- This proof-of-concept patch modifies vblade to access the underlying block
- device using POSIX asynchronous IO (AIO) rather than using normal blocking
- read() and write(). AIO allows vblade to receive and queue several several ATA
- read/write commands at once, returning the response to the client
- asynchronously as each IO operation completes. It should be most beneficial
- for devices which experience very non-sequential IO. An AIO-enabled vblade is
- also a good starting point if you want to generalise vblade to export multiple
- devices without the complexity and overhead of a multithreaded approach.
- The patch implements AIO support for both Linux and FreeBSD, but I have not
- tested the FreeBSD support and would therefore be especially interested to
- hear success/failure reports for compiling and running AIO vblade on FreeBSD.
- A SIGIO handler which writes a single byte to a pipe is used to notify the
- main poll() loop that AIO operations have completed and are ready to return to
- the client. Running oprofile on a box with a heavily loaded loopback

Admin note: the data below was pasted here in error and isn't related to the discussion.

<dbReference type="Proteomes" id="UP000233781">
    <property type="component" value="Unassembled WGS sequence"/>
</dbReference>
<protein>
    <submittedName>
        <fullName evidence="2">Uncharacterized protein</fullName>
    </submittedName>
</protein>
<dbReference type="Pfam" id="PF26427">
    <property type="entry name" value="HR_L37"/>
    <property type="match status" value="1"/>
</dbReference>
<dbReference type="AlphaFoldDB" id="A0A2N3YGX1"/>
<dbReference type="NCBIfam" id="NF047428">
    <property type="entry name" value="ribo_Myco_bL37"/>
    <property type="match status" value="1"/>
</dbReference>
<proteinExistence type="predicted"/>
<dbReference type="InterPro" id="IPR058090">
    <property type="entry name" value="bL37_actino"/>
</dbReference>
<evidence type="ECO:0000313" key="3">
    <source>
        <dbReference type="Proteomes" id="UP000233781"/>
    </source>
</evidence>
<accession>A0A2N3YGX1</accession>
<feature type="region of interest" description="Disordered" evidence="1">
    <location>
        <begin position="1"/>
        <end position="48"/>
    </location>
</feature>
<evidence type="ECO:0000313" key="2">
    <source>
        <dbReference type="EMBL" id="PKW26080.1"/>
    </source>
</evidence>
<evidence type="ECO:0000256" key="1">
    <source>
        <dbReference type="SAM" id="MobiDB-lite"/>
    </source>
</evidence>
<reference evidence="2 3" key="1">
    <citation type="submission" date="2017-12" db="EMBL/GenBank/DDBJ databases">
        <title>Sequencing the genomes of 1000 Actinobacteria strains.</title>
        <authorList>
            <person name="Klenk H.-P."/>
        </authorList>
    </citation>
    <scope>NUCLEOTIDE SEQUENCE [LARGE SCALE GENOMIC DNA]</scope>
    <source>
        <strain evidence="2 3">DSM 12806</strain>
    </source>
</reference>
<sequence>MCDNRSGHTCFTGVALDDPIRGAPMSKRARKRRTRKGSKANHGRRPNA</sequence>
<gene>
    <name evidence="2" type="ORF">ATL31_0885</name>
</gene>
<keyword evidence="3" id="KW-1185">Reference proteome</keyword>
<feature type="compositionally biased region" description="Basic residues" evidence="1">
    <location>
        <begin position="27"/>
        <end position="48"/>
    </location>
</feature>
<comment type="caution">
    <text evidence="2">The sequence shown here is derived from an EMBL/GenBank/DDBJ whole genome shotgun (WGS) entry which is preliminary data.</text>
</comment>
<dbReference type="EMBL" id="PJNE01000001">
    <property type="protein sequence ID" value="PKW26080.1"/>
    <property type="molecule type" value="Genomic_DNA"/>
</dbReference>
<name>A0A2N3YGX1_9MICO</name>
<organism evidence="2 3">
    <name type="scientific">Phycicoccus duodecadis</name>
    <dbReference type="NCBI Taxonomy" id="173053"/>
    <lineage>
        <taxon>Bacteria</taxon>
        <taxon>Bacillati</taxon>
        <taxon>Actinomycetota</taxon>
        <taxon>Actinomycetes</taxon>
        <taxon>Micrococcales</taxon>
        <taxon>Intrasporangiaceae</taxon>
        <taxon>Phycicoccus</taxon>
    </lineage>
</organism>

- vblade-aio suggests that it spends an inordinate amount of time in the signal
- handler. Some method of poll()ing directly on the AIO events at the same time
- as the socket fd could cut this overhead out completely.
- More generally, experimenting on Linux with standard O_DIRECT vblade and
- O_DIRECT vblade-aio on a loopback interface with MTU 9000 suggests that the
- performance difference on a single RAID1-backed block device is fairly small:
- swamped by the performance of the network and the underlying block device.
- However, the POSIX AIO in glibc librt is emulated in userspace threads rather
- than using the kernel AIO api. A kernel-backed POSIX AIO implementation should
- perform better, especially for multiple access to a single block device.
- I would be delighted to hear any feedback and experiences from people running
- vblade together with this patch.
- Chris Webb <firstname.lastname@example.org>, 2008-04-21.